I think about my childhood a lot. I don’t really mean to, but it seems to be something that a lot of trans people talk about. When did you know you were really a ___________ (pick a gender)? This question always takes me back to my earliest memories and no where in there do I think I knew that I was anything other than different. I’m not even sure if I knew that. I just knew that what I wanted was at odds with what the authority figures in my life wanted. I grew up in the dark ages, before the internet and reality tv. No one knew anything about being transgender and no one ever said anything positive about gay people. All of this was way too taboo and exotic. My small town upbringing did not prepare me to live 30 years as a lesbian who is now living as a man. I was ignorant about all of this stuff growing up and so was everyone I knew, even the authorities in my life. How could I have known I was transgender at 4 years old? I knew that I liked boy stuff and wanted to be like my brother and uncles.
I was a flower girl in my cousin’s wedding when I was about 7 years old. I had no idea what that meant until the day of the wedding and they put me in a little light blue dress and stood me next to my male cousin who was the ring bearer. He was wearing a black tuxedo. Suddenly the difference in us just smacked me in the face like a wet dishrag. I wanted to wear that tuxedo and I was so jealous of him. It was experiences like this that I can tell you about where I felt jealousy because the boys got to do or wear things that I wanted to do or wear. But I couldn’t tell you why that was.
And then there are friendships. Friendship, for me, was complicated. From an early age (5 or 6?), I got crushes on girls. But I was expected to play with girls and develop friendships with them and get crushes on boys. I tried. Really, I did. I could play with a girl as long as we could do what I wanted, but if she wanted to do really girly things, like play Barbie where I had to be one of the girl dolls, I was out of there. I could deal with being Ken, but not Barbie. Luckily, there weren’t all that many kids around for me to play with when I was young. I lived on a short street with big houses on it that a lot of old people lived in. We did not live in a big house. We lived in a tiny bungalow that belonged to one of the big houses. There was a seedy apartment building up the street from my house that mostly had single people who could barely pay their bills. The place reeked of cigarettes and booze. I hated going in there, but my one friend lived there. His name was Scott. I liked Scott because he was a real boy’s boy and he made me feel like a boy when we hung out. We did boy stuff, whatever that was, and I didn’t have to worry about being the Barbie with him. Occasionally, my mom would force me to play with his little sister because I really shouldn’t be friends with Scott. I guess the adults were worried that we would end up having sex or something. I don’t know what they were worried about, but I hated playing with his little sister. Usually I managed to wiggle myself out of it after just a few minutes of torture. I remember, one day being over at his apartment and his grandmother was there. She gave me the most hateful look I had ever seen anyone give me. I had no idea why she hated me so much, but every time I saw her she looked at me that way.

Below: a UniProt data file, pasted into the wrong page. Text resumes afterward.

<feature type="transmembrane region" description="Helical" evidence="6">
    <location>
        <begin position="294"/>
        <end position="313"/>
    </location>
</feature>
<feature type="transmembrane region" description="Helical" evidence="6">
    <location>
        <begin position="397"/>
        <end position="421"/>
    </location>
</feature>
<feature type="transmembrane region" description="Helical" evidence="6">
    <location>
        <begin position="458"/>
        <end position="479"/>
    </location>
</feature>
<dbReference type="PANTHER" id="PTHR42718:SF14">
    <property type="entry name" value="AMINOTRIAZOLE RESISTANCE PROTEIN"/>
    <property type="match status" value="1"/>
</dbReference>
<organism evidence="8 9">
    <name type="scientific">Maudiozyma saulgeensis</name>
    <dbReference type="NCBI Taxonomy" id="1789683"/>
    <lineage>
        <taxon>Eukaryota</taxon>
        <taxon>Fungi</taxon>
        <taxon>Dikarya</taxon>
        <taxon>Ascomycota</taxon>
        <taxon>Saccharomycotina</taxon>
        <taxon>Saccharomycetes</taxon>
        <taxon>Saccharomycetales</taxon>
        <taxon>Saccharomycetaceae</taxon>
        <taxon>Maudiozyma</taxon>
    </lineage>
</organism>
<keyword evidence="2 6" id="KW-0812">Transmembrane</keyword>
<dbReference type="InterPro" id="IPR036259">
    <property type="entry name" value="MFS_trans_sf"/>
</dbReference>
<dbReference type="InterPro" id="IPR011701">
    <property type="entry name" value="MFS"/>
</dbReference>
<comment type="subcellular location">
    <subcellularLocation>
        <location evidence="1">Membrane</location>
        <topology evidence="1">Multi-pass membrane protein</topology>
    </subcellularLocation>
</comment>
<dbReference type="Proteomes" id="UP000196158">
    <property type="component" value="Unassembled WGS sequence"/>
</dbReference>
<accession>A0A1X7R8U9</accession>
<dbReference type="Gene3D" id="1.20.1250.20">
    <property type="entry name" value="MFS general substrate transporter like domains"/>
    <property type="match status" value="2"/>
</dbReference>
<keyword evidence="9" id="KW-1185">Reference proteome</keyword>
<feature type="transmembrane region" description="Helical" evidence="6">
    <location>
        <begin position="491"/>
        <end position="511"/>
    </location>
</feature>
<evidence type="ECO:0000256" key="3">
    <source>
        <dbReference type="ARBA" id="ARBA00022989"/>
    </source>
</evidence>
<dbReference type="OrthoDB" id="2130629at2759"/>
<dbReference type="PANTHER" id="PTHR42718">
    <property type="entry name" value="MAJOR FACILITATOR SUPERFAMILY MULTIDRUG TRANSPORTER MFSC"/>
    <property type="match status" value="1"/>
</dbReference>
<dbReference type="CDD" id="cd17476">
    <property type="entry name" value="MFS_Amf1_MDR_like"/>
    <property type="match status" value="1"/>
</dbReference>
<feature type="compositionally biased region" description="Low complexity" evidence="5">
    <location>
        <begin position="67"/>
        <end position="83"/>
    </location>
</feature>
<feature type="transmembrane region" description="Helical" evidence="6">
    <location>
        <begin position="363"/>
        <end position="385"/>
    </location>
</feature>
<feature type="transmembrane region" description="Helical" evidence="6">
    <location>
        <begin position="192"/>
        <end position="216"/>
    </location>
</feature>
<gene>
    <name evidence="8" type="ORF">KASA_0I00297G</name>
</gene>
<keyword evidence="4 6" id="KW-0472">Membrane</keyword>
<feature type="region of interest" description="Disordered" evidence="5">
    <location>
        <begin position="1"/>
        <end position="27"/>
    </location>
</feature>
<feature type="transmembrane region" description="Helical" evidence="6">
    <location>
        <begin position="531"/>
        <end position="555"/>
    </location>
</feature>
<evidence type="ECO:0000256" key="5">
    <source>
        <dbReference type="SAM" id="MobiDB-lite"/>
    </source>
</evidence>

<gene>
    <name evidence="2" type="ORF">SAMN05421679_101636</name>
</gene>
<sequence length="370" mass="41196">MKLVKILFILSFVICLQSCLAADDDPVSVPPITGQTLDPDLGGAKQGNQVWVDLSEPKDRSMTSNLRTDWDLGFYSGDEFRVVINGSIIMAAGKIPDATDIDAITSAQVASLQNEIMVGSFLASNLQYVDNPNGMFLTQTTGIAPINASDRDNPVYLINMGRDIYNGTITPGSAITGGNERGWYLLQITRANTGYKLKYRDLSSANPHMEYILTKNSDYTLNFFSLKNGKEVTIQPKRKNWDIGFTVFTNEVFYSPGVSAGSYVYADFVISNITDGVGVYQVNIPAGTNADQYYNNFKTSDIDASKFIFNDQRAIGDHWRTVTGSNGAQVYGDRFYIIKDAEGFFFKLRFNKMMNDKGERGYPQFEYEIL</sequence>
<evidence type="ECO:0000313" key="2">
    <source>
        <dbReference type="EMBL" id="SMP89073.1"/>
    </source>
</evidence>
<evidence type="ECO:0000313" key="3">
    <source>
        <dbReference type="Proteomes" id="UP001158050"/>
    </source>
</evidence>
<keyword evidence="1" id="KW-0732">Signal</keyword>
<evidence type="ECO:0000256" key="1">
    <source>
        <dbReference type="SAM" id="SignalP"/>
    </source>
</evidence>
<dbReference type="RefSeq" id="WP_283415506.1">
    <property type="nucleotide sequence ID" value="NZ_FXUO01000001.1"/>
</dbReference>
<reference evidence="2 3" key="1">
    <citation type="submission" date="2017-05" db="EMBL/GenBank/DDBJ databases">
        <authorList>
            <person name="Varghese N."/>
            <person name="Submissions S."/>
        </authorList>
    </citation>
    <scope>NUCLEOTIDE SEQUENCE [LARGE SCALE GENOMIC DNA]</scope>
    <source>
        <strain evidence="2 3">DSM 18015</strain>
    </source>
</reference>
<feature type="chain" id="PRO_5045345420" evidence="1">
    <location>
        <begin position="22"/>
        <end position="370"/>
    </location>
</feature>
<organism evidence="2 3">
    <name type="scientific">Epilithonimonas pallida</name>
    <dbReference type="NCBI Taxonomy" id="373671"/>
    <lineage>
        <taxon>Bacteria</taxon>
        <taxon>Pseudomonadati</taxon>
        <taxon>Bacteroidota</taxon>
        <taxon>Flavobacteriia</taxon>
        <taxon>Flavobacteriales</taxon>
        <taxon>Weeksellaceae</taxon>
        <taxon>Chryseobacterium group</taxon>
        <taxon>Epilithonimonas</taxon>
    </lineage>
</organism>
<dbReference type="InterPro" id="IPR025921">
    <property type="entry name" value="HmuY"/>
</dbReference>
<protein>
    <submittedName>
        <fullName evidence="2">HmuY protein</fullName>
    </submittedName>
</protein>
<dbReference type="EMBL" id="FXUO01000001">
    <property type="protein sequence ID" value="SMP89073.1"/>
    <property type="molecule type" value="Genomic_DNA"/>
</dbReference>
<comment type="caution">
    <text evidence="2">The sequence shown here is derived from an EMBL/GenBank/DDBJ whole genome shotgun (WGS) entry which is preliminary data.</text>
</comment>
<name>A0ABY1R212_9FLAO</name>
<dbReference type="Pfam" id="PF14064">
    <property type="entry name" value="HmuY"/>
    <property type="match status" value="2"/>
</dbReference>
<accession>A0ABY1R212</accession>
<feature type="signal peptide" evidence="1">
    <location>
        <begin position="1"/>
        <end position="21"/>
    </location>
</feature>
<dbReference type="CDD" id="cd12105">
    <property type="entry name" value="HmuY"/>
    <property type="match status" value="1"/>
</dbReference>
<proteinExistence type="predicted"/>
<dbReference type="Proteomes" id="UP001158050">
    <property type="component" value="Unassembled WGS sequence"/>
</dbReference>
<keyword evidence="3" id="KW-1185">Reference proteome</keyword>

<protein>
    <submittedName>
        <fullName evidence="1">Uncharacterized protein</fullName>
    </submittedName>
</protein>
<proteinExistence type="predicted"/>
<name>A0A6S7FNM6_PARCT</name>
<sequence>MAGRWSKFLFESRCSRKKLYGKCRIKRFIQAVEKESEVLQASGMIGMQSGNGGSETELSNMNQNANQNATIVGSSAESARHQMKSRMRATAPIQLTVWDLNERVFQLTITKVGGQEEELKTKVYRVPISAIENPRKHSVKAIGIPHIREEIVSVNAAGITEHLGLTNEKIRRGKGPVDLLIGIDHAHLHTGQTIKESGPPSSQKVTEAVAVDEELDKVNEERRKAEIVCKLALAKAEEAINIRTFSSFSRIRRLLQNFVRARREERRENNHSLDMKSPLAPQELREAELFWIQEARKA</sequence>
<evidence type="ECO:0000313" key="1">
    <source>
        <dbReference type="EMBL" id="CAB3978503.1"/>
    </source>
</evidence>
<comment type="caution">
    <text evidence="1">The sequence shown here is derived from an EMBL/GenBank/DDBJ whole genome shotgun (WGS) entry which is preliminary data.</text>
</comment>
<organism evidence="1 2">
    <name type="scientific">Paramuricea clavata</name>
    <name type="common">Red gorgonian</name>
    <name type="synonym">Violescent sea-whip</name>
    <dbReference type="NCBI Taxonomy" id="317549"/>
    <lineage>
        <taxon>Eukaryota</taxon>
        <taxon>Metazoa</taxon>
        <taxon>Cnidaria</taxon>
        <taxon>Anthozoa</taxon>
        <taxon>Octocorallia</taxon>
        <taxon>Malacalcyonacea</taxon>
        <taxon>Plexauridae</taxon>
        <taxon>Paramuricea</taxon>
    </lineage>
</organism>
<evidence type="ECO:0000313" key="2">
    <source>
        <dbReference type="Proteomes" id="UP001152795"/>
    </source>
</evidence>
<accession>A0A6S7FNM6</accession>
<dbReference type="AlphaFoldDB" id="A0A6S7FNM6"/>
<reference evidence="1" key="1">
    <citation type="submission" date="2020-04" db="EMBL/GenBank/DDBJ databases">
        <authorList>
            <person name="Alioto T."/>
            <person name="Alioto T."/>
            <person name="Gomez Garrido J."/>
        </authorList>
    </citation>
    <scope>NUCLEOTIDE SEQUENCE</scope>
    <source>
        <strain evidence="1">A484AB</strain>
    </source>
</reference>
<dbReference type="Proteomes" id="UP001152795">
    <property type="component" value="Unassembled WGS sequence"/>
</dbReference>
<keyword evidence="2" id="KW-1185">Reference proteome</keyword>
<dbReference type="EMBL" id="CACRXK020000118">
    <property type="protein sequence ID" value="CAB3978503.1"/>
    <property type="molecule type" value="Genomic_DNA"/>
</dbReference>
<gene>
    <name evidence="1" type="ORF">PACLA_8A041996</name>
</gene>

Scott moved away after a few years and I really never saw him again. I didn’t really have friends until middle school. I met this girl in band class who was new to me. She was the prettiest girl I’d ever seen and I was immediately infatuated with her. We became best friends and hung out together all the time. We had sleep overs and participated in three-legged races and shit like that. I would do anything I could to be near her. This “friendship” of ours grew into a circle of girls who hung out together and did the sleep over thing and all that goes with it. There was another girl in that group that I later developed a big crush on as well. This circle of friends endured throughout high school and college, even though we all went different places. Today, we are still friends and I’m out to all of them.